Brüel & Kjær has long since been a pioneer in the field of acoustic holography offering solutions both for stationary and non-stationary sound fields. The techniques have been continually developed right up to the present day, from the original STSF, to SONAH, to ESM, to Wideband holography and Proximal Holography.
Spatial Transformation of Sound Fields (STSF)
The name 'Spatial Transformation of Sound Fields (STSF)' gives a good indication of the capabilities of the technique. Based on a measurement over a 'scan plane' using a regular microphone array, or a robot positioned row of microphones, close to the sound source, the sound field can be calculated over parallel planes in the near-field region. The measured 2D sound field data can be 'transformed' to other surfaces enabling a complete 3D description of the sound field. STSF can calculate any sound field descriptor such as sound pressure, sound intensity, or particle velocity as a function of position. Contribution analysis can be performed so that you can investigate the effects in the far field of changes to the sound source.
Non-stationary sound fields
By combining acoustic holography with quasi-stationary or transient calculations, any sound field descriptor such as sound pressure, sound intensity or particle velocity as a function of position and time can be obtained. Results are typically displayed as animated maps to illustrate how a specific property changes as a function of time.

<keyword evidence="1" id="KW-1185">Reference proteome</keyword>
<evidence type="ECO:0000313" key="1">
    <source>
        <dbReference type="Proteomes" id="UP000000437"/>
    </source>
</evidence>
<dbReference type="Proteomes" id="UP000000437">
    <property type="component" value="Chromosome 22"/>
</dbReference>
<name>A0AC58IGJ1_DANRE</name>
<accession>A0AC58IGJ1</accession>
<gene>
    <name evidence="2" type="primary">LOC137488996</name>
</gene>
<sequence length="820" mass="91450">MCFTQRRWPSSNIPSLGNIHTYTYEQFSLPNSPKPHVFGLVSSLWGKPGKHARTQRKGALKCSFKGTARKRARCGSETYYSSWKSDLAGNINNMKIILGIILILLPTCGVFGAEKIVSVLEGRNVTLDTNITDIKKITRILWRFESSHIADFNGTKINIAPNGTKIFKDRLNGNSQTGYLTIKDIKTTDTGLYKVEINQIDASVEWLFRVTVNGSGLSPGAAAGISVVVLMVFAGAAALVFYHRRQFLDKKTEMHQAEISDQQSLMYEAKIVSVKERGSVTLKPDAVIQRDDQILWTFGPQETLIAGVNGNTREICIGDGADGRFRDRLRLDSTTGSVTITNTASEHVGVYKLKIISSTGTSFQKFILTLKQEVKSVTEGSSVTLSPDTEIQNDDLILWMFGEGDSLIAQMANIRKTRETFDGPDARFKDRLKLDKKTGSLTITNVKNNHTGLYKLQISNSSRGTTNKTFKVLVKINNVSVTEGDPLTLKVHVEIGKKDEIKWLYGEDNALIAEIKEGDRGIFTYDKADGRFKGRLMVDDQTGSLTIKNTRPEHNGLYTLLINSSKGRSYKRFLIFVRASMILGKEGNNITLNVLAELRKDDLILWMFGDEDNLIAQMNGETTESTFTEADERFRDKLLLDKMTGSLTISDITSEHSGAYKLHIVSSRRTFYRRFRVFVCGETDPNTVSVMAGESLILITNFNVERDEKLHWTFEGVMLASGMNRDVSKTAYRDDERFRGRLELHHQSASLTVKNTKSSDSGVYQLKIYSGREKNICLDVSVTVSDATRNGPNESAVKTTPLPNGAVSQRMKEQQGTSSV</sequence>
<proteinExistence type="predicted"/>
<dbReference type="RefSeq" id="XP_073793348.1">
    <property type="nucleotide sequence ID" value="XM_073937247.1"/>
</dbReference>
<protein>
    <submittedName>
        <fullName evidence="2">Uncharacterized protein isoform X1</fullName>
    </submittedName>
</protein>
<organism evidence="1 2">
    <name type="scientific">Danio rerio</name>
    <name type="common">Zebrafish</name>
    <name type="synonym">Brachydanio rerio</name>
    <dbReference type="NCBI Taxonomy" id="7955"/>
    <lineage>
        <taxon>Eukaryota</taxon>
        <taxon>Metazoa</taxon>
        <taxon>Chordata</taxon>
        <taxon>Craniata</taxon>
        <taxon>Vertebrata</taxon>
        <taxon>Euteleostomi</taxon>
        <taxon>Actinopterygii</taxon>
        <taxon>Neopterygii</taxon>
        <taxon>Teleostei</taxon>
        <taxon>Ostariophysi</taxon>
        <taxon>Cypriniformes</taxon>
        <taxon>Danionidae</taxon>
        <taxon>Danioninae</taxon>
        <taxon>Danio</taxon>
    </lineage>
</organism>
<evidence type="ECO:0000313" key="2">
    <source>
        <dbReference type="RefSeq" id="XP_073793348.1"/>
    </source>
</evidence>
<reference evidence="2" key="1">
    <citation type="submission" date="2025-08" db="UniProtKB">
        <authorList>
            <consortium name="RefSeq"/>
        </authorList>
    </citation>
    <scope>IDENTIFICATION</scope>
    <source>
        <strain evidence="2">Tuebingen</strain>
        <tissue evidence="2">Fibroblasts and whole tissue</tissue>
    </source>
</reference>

Statistically Optimised Near-field Acoustic Holography (SONAH)
The spatial FFT processing used in Near-field Acoustical Holography (NAH) makes the method computationally efficient, but it introduces severe spatial windowing effects, unless the measurement area is significantly larger than the source. The Statistically Optimal NAH (SONAH) method performs the plane-to-plane calculations directly in the spatial domain. Therefore, the need for a representation in the spatial frequency domain and for zero padding is avoided, significantly reducing the spatial windowing effects.
Equivalent Source Method (ESM)
The SONAH method should be chosen when measuring close to planar surfaces. However for curved surfaces, the Equivalent Source Method gives more precise results for a slightly longer calculation time. When the ESM algorithm is selected, a Spatial Smoothing parameter can be used to control the distance between the calculation surface and the surface of the equivalent sources (which are placed behind the target surface). ESM can be used on both planar and curved surfaces.
Wideband Holography (WBH)
Acoustic holography methods such as SONAH and ESM are restricted in uses to arrays with less than half wavelength average, inter-microphone spacing. For a given array, this restriction defines an upper limit on the supported frequency range. To extend the frequency range, irregular 'combo array' geometries are used for SONAH at low frequencies and for beamforming above the previously mentioned upper limiting frequency. A drawback here is the need for two methods to cover the full frequency range: a low-frequency measurement at close range with SONAH and a high-frequency measurement at a further distance with beamforming. The patented Wideband Holography (WBH) method can cover the combined frequency ranges of SONAH and beamforming based on a single measurement at an intermediate distance.
You can find a wealth of information about acoustic holography and other array techniques in our Technical Reviews.